Beyond the Path

This brings me to the game outside the tutorial. What do you do? How do you play?

Well, in a nutshell, it's an isometric 3d CRPG where choices have consequence, and where classic pen and paper meets high fantasy videogame design. You will control your character, plus a party of others drawn from the people you meet in the prologue and tutorial. I won't spoil the story, but you'll be making some choices early on and then things open up onto the world map.

Here you'll travel down roads into the misty fog of war, uncovering a vast swathe of Golarion (Pathfinder's world) and getting into all sorts of random encounters on the way. Some locations you can enter and some you'll just pass on by as they become towns later on if you build there.

Random encounters can and do happen, some will be story related, some merchants and others are surprises. Combat encounters pop up and you can flee or fight, if you get caught though, you'll just have to fight it out.

Key locations can be explored and the maps are usually quite big, and varied with a nice level of detail and some gorgeous looking locations.

Time passes and your party will grow tired, hungry, and if you don't see to their needs, you're going to have some grumpy people as well as negative effects applied until you rest. Also, depending on how you set the game up, illness and wounds can be removed or at least treated at camp.

The camp screen can be triggered on the map, or in a location by choosing rest.

You will then choose roles for your camp, and either consume rations or hunt/forage for food.

Warning: Dungeons don't allow hunting, so bring lots of rations/food with you!

That's the world map/travel in a nutshell and it's simple to use.

Also, you'll be seeing a lot of this so be prepared for lots of overland movement in the game!

Inventive Inventory

Every character has an inventory, and every character in your party can access the shared stash. The more people you travel with, the bigger that shared stash is and the more you can carry with you as spoils of battle or just area/dungeon loot.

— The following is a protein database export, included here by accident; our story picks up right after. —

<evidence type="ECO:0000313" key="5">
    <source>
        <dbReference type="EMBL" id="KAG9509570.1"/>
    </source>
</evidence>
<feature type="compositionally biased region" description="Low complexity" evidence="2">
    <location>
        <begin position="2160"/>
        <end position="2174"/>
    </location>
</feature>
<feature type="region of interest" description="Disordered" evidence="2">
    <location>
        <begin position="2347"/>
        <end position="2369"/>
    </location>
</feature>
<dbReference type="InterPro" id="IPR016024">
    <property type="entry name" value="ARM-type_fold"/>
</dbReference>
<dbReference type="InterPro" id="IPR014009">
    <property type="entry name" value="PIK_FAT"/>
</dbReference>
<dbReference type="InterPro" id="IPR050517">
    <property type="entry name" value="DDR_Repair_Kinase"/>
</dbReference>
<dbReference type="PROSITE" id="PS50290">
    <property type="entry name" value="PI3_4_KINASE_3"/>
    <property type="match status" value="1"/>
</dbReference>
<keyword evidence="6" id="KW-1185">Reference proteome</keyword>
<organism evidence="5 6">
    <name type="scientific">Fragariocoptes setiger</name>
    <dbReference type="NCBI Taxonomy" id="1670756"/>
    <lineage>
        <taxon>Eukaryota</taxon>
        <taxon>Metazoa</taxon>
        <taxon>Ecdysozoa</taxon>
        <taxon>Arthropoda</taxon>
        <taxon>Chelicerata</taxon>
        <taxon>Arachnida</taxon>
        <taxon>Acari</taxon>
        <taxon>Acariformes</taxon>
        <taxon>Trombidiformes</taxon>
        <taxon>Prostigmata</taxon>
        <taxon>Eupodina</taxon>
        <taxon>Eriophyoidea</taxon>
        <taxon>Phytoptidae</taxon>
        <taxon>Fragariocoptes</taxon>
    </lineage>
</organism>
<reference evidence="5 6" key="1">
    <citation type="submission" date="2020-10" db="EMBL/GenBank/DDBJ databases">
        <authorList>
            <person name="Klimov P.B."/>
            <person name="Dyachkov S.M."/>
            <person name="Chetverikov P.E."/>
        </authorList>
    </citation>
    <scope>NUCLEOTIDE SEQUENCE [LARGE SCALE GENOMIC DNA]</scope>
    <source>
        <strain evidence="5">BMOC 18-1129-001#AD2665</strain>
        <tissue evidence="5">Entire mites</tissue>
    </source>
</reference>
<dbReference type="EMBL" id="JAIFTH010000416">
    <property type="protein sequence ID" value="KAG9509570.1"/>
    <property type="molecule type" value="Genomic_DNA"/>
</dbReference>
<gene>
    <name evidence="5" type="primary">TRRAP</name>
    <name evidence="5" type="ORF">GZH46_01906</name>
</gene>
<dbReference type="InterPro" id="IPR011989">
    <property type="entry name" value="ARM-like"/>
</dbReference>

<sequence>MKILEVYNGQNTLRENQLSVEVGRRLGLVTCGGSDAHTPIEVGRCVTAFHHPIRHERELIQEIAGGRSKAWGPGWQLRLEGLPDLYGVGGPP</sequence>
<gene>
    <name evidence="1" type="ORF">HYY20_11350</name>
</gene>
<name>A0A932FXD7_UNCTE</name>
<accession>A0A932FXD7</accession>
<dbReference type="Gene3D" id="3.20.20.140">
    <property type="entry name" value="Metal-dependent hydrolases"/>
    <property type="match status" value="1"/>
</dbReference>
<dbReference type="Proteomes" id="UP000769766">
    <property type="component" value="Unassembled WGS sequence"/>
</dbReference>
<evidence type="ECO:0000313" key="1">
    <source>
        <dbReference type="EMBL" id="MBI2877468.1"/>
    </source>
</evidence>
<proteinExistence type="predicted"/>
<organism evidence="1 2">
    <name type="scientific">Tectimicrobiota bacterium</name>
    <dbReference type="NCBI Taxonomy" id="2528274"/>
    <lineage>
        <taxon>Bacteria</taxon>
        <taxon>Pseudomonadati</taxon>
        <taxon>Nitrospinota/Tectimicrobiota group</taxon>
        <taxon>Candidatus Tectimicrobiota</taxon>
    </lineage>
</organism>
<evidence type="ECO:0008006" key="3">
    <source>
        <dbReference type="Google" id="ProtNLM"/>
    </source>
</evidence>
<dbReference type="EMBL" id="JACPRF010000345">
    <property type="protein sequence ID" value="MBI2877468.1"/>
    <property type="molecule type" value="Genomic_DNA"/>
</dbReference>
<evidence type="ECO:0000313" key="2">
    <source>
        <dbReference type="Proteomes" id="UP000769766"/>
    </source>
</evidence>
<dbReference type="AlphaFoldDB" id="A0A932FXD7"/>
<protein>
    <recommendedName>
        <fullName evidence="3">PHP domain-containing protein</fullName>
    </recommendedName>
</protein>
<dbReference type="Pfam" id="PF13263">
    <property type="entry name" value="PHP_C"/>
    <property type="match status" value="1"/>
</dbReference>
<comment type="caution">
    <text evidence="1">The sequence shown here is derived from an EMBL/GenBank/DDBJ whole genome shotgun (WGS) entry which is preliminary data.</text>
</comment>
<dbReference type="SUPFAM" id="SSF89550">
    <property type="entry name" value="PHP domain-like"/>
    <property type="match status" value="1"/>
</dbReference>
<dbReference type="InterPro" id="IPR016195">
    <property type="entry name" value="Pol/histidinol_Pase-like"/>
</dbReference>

Two Approaches to Combat

Apart from selecting and using skills from the configurable hot/skill bar, you'll be able to engage in two combat styles thanks to the Definitive Edition for console.

Real Time with Pause: Just as it says. The game pauses and can be paused as you select orders, pick spells, do what you want with each character and freely switch it around as combat plays out in real time before your eyes. Spells sizzle, swords clash, and blood flies as your party wades into the thick of it and monsters are vanquished (we hope). Pausing and issuing orders per character is extremely easy and intuitive.

Turn Based: A traditional take and more in line with the tabletop RPG. Turn based combat does just that, you control a character in turn order and choose what they're going to do, what skills they use, what abilities they employ and who they attack. Unlike the former, turn based combat has an action economy and a timeline of who goes first with initiative modifying this - sometimes this means enemies will always get the first go if they beat your party. Apart from that, it's very much what you'd expect from a system like this and again pretty intuitive.

With the addition of difficulty settings, and configurations to ensure you can have the most accessible battles possible Kingmaker is a top-notch game in that regard. From the hardiest veteran player to the newest to take up spell or sword, this game is for everyone.

Gold, Glory, and Government

Over time you're going to hit part of the game where you can turn your hard-won money into something that means more than just glory. You're going to rule, and you're going to be faced with a daily life of a ruler in the barony. Here you'll have to attend to the population's need, appoint advisers, and make judgements from your throne room. Here you'll manage the day to day of the kingdom and push your barony to new heights.

There are whole wikis and forums on this subject, it's extremely deep and the whole system has a bunch of interlinked rules/systems throughout. Again though, it's not mind-bogglingly complex and off-putting.